Jeremy Pena Out To Set Own Legacy As Astros Shortstop

Image credit: Jeremy Pena (Katelyn Mulcahy/Getty Images)

ANAHEIM, Calif.—Dusty Baker knows more than most about replacing a franchise icon.

Baker was a young center fielder in his early 20’s when he made his first two Opening Day starts in the Braves outfield alongside Hank Aaron in 1973-74. Hailed as the heir apparent to Aaron as the one-time home run king neared the end of his career, Baker made his first Opening Day start in right field for the Braves in 1975—a spot occupied Aaron for the better part of two decades.

“Pressure is something is that you’re going to have to deal with in this game,” Baker said. “I mean, imagine Didi Gregorius taking over for Derek Jeter…. I was in the same position, supposed to be the next Hank Aaron in Atlanta. Or Bobby Bonds (was) the next Willie Mays. There’s always a next somebody.”

For the Astros, their next somebody is Jeremy Peña.

Peña, the No. 71 prospect on the BA Top 100, made his major league debut Thursday on Opening Day as the Astros starting shortstop, a position that had been occupied by Carlos Correa since 2015.

The No. 1 overall pick in the 2012 draft, Correa lived up to what every franchise dreams of from a first overall selection. He became a middle-of-the-order cornerstone who hit 20 or more home runs in five of his seven seasons with the Astros, won a Gold Glove at shortstop while establishing himself as one of the game’s premier defenders at the position and, most importantly, led the franchise to three World Series, including its first World Series title.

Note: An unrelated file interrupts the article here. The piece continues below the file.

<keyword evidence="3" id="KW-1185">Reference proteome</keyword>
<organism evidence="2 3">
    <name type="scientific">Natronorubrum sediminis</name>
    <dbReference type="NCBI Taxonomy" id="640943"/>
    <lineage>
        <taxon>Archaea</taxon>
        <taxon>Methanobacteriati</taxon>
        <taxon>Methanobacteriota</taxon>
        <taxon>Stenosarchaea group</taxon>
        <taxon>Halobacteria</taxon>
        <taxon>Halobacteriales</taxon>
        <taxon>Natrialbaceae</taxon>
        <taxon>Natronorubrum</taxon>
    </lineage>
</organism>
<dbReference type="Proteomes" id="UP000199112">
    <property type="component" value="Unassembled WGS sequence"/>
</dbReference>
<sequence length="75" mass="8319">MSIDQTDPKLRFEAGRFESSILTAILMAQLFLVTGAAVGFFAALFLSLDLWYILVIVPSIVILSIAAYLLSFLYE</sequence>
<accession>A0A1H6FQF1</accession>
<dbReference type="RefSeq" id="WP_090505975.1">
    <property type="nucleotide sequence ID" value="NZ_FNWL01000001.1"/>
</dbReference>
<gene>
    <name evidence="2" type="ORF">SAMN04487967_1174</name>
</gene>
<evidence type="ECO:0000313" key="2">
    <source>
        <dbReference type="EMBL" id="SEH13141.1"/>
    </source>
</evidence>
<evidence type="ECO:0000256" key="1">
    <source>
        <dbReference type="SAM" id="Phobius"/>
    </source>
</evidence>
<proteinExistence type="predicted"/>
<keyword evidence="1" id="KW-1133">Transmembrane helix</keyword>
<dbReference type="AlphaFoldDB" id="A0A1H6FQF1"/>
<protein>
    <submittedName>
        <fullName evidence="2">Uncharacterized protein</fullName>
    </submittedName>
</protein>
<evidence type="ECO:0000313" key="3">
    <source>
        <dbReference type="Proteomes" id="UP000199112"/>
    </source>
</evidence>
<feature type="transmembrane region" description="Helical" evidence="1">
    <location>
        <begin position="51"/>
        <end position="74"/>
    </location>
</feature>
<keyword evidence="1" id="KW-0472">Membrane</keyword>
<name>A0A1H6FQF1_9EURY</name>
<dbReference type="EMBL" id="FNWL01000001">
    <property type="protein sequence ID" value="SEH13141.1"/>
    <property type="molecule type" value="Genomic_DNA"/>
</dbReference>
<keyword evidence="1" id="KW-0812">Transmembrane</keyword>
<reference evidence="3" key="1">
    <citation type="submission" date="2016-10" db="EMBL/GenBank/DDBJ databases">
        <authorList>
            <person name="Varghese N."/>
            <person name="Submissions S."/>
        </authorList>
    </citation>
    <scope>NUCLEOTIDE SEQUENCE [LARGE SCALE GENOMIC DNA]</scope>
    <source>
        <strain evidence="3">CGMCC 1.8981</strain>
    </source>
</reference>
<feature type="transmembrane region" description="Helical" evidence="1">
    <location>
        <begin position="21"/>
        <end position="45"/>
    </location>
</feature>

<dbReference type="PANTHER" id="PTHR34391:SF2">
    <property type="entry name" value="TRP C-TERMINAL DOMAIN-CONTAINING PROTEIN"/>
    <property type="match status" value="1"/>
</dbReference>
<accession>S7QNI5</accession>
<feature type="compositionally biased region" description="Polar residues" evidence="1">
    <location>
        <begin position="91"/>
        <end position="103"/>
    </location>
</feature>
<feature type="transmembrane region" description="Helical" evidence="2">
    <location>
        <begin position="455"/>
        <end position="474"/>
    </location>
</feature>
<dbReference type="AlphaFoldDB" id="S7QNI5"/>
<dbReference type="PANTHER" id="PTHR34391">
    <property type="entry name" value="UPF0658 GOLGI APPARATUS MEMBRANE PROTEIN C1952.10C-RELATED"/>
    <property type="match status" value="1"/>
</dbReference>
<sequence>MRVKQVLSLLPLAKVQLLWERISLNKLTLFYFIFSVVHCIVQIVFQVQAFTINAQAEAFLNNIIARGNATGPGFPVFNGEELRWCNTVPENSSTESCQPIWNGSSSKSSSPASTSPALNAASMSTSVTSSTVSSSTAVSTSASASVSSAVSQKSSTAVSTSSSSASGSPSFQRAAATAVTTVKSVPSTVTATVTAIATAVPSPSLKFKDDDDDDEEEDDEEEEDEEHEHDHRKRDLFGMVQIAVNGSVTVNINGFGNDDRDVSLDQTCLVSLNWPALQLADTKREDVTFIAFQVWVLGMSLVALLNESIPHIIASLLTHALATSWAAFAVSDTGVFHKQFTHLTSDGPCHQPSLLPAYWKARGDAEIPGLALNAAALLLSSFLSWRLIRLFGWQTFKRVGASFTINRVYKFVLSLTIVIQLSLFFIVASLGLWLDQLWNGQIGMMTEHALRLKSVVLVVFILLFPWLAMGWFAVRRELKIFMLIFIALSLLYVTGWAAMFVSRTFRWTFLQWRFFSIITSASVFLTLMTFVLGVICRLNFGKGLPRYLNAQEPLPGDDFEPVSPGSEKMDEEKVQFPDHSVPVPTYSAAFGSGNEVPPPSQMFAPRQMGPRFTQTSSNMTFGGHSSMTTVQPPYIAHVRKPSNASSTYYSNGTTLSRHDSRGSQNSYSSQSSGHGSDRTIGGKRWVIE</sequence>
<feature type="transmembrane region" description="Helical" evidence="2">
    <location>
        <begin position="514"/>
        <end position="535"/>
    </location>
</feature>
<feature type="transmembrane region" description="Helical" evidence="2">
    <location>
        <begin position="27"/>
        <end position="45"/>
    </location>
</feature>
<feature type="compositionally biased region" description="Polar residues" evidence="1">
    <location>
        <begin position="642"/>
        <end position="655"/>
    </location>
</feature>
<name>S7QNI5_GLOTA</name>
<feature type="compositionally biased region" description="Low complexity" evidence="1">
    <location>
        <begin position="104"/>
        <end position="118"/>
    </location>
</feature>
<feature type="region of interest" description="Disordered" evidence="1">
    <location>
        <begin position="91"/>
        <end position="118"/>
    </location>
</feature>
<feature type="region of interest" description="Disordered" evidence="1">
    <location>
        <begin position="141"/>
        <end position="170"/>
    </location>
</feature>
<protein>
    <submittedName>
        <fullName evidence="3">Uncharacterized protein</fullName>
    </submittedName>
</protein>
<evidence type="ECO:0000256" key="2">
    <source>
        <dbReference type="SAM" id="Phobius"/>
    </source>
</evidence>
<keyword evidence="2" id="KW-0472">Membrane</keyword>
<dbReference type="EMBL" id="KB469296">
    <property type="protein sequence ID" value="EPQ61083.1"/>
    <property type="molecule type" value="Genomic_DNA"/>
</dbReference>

Now, Correa is in Minnesota after signing with the Twins in free agency. In his place steps Peña, a 24-year-old rookie the Astros drafted in the third round out of Maine in 2018.

“I really don’t feel any pressure,” Peña said prior to his major league debut against the Angels. “I don’t really see it as I’m replacing Carlos Correa. I just see it as I’m playing shortstop for the Houston Astros, so I’m just going to go out and compete with the guys and have a good season.”

Peña, the son of former Cardinals second baseman Geronimo Peña, has been on a meteoric rise the last two years. Known as a slick defensive shortstop with a light bat when the Astros drafted him, Peña used the coronavirus shutdown to get significantly stronger and reported to instructional league in 2020 showcasing newfound power that sent him on a rapid upward trajectory. A preseason wrist injury kept him out until the final month of 2021, but he still hit .297 with 10 home runs in only 37 games, mostly at Triple-A Corpus Christi.  

Rather than sign a veteran shortstop in free agency to replace Correa, the Astros turned the position over the Peña. He didn’t take long to impress the Astros veterans.

“He actually reminds me a lot of Carlos when Carlos was kind of in his position,” said Astros catcher Jason Castro, who was on the team when Correa debuted in 2015. “Obviously a very toolsy, talented young shortstop. Physically he’s pretty impressive. He’s definitely talented and I think he has an extremely high ceiling. He’ll be someone that’s definitely fun to watch kind of grow into himself as he experiences regular major league play.”